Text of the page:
· During an interview with journalist Xavier Bosch for the programme Àgora on TV3, Artur Mas argued that “in the end it is the legal framework that has to adjust itself to the existing majorities and to democracy when it is exercised in a pacific, constructive and harmonious way”
· The Head of Government expressed the wish that “the Spanish state will approach this process in a democratic manner, as Catalonia is doing”
The Catalan president, Artur Mas, assured last night that the road of Catalonia towards self-determination “does not seek a break or rupture with Spain, nor open battles or goodbyes to Spain”, but merely a process “that allows us to discuss matters on equal terms”.
During an interview with the programme Àgora at TV3, directed and presented by Xavier Bosch, the head of government pointed out that in the case that Catalonia were to achieve a state of its own, “it would not turn its back on Spain”, but insisted that “we have never been on an equal footing, and if one day we are, I’m convinced that this will improve Catalonia’s situation as well as its relation with Spain”.
At various points during the interview, President Mas observed that in order to carry out this process “we need very clear majorities” because “the Spanish state can pass any law it likes and use the Constitution as an insurmountable barrier”, but if the Catalan population wants to go ahead by a large majority “no one will be able to prevent the democratic expression of a people, nor annul their feelings or take away their hopes, dreams and plans for the future”.
In response to a question regarding the possible financial asphyxiation of Catalonia by the Spanish government, the President stated that “I hope we will not get to this point”, but he warned that “the worse the reactions are, the more people in Catalonia will arrive at the conclusion that this is a dead-end street”. “My hope is that the Spanish state will approach this process in a democratic manner, as Catalonia is doing, because dialogue is the best way to understanding”.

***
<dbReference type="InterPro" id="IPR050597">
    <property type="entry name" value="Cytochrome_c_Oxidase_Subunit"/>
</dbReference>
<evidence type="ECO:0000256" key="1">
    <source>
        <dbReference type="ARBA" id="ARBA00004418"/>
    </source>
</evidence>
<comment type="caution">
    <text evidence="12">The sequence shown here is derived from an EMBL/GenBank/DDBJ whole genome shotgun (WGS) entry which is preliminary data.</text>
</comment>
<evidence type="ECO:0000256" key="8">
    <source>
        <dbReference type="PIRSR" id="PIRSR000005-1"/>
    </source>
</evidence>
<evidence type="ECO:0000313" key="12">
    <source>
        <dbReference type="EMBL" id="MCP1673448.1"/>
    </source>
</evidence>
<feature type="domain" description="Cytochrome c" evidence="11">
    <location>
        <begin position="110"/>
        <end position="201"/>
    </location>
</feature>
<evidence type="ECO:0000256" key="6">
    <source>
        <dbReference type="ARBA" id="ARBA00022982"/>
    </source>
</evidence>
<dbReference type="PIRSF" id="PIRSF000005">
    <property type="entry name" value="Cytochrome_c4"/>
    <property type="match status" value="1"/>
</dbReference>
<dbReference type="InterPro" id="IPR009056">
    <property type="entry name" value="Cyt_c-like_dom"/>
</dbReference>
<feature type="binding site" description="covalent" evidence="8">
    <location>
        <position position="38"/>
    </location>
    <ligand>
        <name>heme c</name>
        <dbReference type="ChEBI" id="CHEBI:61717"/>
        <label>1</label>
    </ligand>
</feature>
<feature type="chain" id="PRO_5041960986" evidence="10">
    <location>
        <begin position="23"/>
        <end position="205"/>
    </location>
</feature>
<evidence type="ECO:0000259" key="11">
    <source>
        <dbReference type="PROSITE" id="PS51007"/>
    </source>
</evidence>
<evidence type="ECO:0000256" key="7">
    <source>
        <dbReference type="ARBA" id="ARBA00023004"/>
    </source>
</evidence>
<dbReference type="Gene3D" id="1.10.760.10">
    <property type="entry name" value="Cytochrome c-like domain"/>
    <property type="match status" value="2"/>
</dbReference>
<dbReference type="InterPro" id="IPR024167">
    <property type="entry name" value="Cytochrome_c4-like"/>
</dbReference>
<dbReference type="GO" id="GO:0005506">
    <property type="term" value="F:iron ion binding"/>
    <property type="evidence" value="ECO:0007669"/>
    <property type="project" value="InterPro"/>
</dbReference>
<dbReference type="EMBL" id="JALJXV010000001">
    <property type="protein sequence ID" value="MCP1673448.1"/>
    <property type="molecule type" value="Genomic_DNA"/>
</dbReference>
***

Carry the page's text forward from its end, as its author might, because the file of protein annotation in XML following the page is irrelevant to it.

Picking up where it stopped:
Artur Mas reiterated his wish to hold a referendum that respects existing regulations, but asserted nevertheless that “in the end it is the legal framework that has to adjust itself to the existing majorities and to democracy when it is exercised in a pacific, constructive and harmonious way”. He further reminded that “there are numerous international and European treaties, some of them signed by Spain, that give support to democratic processes like this under the present circumstances”.
In this respect he observed that if Catalonia shows that its national ambitions are impossible to realize under the present circumstances “and the international community is made aware of this, and there is a solid majority, nothing will be easy, but everything will be possible”.
The President showed himself “enthusiastic and passionate about the process we are going through”, in which he claimed to take part “serenely and without fear, but very much aware of reality”. He also said that he did not feel he has to carry on the process alone “because I see that people are full of hope of recovering the country’s dignity”.
Within the EU and the eurozone
Regarding the opinion that an independent Catalonia would have to leave the European Union and abandon the Euro, the President observed that “no one can speak on behalf of the EU”. In this sense, he reminded that the vice-president of the EU, Viviane Reding, stated that “this is a domestic matter of the Spanish state and it is written nowhere that a country that claims a state of its own, and which is already part of the EU, should abandon the European Union and the Euro”.
“There is not a single precedent in the history of the EU”, the President said, who added that “it would not make sense” to expel a country like Catalonia “which already forms part of the EU and moreover is willing to respect all existing agreements and fulfil all obligations” required by the European Union.
With respect to the question that should be put to the Catalan population if a referendum on self-determination were to be held, the President argued that it should be “clear and unambiguous”, because “if we want to convince the international community, we will need democratic legitimacy”. He also stressed that the objective is not “to isolate Catalonia, nor to move away from Europe or the Euro, or a proper understanding with Spain”, but “to achieve instruments that will allow us to defend our interests in a better way”.